Background: The prevalence of normal-weight adults is decreasing, and the proportion in excessive weight categories (body mass index = 25) is increasing. In this review, we sought to identify interventions to prevent weight gain in normal-weight adults.
Methods: We searched multiple databases from January 1980 to June 2013. We included randomized trials of primary care–relevant behavioural, complementary or alternative interventions for preventing weight gain in normal-weight adults that reported weight change at least 12 months after baseline. We included any studies reporting harms. We planned to extract and pool data for 4 weight outcomes, 6 secondary health outcomes and 5 adverse events categories.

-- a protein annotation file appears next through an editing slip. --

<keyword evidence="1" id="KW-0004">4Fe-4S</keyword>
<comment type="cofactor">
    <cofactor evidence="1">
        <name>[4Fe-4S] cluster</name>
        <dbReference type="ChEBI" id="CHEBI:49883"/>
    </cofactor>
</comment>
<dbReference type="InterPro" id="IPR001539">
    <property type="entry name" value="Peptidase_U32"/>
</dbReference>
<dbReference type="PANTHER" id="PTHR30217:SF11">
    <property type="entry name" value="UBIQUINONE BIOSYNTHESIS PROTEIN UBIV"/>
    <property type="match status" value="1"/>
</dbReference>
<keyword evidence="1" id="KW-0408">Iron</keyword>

Results: One small study provided moderate-quality evidence. The 12-month program, which used education and financial strategies and was offered more than 25 years ago in the United States, was successful in stabilizing weight and producing weight loss. More intervention participants maintained their baseline weight or lost weight than controls (82% v. 56%, p < 0.0001), and program participants maintained their weight better than controls by showing greater weight reduction by the end of the intervention (mean difference adjusted for height –0.82, 95% confidence interval –1.57 to –0.06, kg). No evidence was available for sustained effects or for any other weight outcomes, secondary outcomes or harms.
Interpretation: We were unable to determine whether behavioural interventions led to weight-gain prevention and improved health outcomes in normal-weight adults. Given the importance of primary prevention, and the difficulty of losing weight and maintaining weight loss, this paucity of evidence is surprising and leaves clinicians and public health practitioners with unclear direction.